No specific treatments were indicated to prevent or reverse SPG. The treatment priority is the underlying condition, which requires fluid resuscitation, antibiotics, vasopressor therapy and ventilator. Therefore, SPG is typically not treated immediately [8]. Early recognition and proper management of SPG are necessary to avoid devastating results; amputation [5]. Supportive treatments that might be helpful, include sympathetic blockade, intravenous nitroprusside therapy, topical nitroglycerine ointment and intravenous infusion of prostaglandin are have been reported but these interventions are lack of evidence [9].
Approximately, more than half of the patients recover from SPG require amputation of the affected limb [4]. Amputation should be considered only after the patient’s condition improved and the gangrenous areas become demarcated [8]. However, many skin flaps are currently available and free flaps can be particularly effective for salvaging limbs [10].
Using vasopressors in septic condition is inevitable [5,8]. However, there are no consensus or guidelines for using high dose vasopressors established and it is supported by that the most common reason for ICU physicians to withhold or withdraw vasopressor administration was only a lack of response to maximal therapy [11]. Reyes et al. [12] reported that appropriate dosage of intravenous vasopressors should be individualized according to age, body mass index, MAP and clinical status of the patient.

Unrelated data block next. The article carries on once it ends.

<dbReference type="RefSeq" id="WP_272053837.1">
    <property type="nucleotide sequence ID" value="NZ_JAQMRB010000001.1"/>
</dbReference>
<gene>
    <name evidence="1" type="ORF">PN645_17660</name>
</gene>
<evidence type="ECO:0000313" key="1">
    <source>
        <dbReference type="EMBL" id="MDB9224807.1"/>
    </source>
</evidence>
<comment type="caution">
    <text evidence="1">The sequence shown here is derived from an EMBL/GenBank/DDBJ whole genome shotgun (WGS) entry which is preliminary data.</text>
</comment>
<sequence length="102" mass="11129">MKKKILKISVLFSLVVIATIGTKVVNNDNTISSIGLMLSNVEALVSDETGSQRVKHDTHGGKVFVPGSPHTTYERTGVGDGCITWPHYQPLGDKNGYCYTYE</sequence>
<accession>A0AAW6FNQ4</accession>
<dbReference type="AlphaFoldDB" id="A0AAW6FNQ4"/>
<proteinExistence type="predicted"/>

To the best of our knowledge, there was no single report directly comparing clinical results of SPG progressed by each vasopressor. We report these cases to highlight the clinical features of SPG according to each vasopressor and to warn physicians to use vasopressors with extra-caution. Further studies should be focus on establishing the guidelines for individualized dosage of vasopressors and for distinguished treatment based on each vasopressor.

Conflict of Interest

No potential conflict of interest relevant to this article was reported.

Fig. 1
Pre-operative view of case 1. Both finger tips are affected and well demarcated.
Fig. 2
Post-operative view of case 1. Partial amputation of both finger tips.
Fig. 3
Pre-operative view of case 2. Not only both toe tips but also both thigh and lower leg surfaces were affected.
Fig. 4
Post-operative view of case 2. Partial amputation of both toe tips and split-thickness skin graft for thigh and lower leg.